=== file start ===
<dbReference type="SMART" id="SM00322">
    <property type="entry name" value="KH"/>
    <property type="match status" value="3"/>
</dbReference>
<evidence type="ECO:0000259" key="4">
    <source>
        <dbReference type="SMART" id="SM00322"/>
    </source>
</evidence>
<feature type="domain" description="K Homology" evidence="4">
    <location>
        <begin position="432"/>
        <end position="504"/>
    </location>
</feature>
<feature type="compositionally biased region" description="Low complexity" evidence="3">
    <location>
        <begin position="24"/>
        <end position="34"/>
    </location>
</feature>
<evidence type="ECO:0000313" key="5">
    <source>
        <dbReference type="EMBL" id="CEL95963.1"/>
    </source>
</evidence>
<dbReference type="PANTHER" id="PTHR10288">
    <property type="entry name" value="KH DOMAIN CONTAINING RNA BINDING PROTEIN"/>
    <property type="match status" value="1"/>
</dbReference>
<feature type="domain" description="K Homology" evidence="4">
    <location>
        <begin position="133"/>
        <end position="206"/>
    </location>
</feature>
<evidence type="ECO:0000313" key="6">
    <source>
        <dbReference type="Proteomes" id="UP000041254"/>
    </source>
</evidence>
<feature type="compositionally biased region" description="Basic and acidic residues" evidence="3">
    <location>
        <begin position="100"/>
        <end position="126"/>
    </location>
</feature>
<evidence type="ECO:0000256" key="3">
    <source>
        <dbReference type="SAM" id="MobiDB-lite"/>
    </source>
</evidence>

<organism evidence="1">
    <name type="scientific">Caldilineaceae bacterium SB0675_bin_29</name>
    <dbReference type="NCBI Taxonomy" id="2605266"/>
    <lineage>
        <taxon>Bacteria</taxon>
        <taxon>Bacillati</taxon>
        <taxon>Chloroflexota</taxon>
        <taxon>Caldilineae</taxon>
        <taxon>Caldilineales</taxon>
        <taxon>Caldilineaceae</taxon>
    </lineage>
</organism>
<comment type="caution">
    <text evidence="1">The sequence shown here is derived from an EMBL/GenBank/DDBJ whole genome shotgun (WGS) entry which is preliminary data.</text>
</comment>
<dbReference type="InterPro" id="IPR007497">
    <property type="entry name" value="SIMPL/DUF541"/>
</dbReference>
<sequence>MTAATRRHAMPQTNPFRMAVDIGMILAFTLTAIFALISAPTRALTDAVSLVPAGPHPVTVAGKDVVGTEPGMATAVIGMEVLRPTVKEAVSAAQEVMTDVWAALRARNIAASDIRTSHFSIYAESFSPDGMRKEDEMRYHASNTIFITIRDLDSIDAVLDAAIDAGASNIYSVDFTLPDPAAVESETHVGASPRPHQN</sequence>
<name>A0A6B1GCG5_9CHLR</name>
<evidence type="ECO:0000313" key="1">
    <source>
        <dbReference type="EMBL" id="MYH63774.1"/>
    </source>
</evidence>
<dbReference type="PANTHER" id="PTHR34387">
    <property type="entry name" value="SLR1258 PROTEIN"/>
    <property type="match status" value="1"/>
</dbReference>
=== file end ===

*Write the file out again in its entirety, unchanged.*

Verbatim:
<dbReference type="SMART" id="SM00322">
    <property type="entry name" value="KH"/>
    <property type="match status" value="3"/>
</dbReference>
<evidence type="ECO:0000259" key="4">
    <source>
        <dbReference type="SMART" id="SM00322"/>
    </source>
</evidence>
<feature type="domain" description="K Homology" evidence="4">
    <location>
        <begin position="432"/>
        <end position="504"/>
    </location>
</feature>
<feature type="compositionally biased region" description="Low complexity" evidence="3">
    <location>
        <begin position="24"/>
        <end position="34"/>
    </location>
</feature>
<evidence type="ECO:0000313" key="5">
    <source>
        <dbReference type="EMBL" id="CEL95963.1"/>
    </source>
</evidence>
<dbReference type="PANTHER" id="PTHR10288">
    <property type="entry name" value="KH DOMAIN CONTAINING RNA BINDING PROTEIN"/>
    <property type="match status" value="1"/>
</dbReference>
<feature type="domain" description="K Homology" evidence="4">
    <location>
        <begin position="133"/>
        <end position="206"/>
    </location>
</feature>
<evidence type="ECO:0000313" key="6">
    <source>
        <dbReference type="Proteomes" id="UP000041254"/>
    </source>
</evidence>
<feature type="compositionally biased region" description="Basic and acidic residues" evidence="3">
    <location>
        <begin position="100"/>
        <end position="126"/>
    </location>
</feature>
<evidence type="ECO:0000256" key="3">
    <source>
        <dbReference type="SAM" id="MobiDB-lite"/>
    </source>
</evidence>

<organism evidence="1">
    <name type="scientific">Caldilineaceae bacterium SB0675_bin_29</name>
    <dbReference type="NCBI Taxonomy" id="2605266"/>
    <lineage>
        <taxon>Bacteria</taxon>
        <taxon>Bacillati</taxon>
        <taxon>Chloroflexota</taxon>
        <taxon>Caldilineae</taxon>
        <taxon>Caldilineales</taxon>
        <taxon>Caldilineaceae</taxon>
    </lineage>
</organism>
<comment type="caution">
    <text evidence="1">The sequence shown here is derived from an EMBL/GenBank/DDBJ whole genome shotgun (WGS) entry which is preliminary data.</text>
</comment>
<dbReference type="InterPro" id="IPR007497">
    <property type="entry name" value="SIMPL/DUF541"/>
</dbReference>
<sequence>MTAATRRHAMPQTNPFRMAVDIGMILAFTLTAIFALISAPTRALTDAVSLVPAGPHPVTVAGKDVVGTEPGMATAVIGMEVLRPTVKEAVSAAQEVMTDVWAALRARNIAASDIRTSHFSIYAESFSPDGMRKEDEMRYHASNTIFITIRDLDSIDAVLDAAIDAGASNIYSVDFTLPDPAAVESETHVGASPRPHQN</sequence>
<name>A0A6B1GCG5_9CHLR</name>
<evidence type="ECO:0000313" key="1">
    <source>
        <dbReference type="EMBL" id="MYH63774.1"/>
    </source>
</evidence>
<dbReference type="PANTHER" id="PTHR34387">
    <property type="entry name" value="SLR1258 PROTEIN"/>
    <property type="match status" value="1"/>
</dbReference>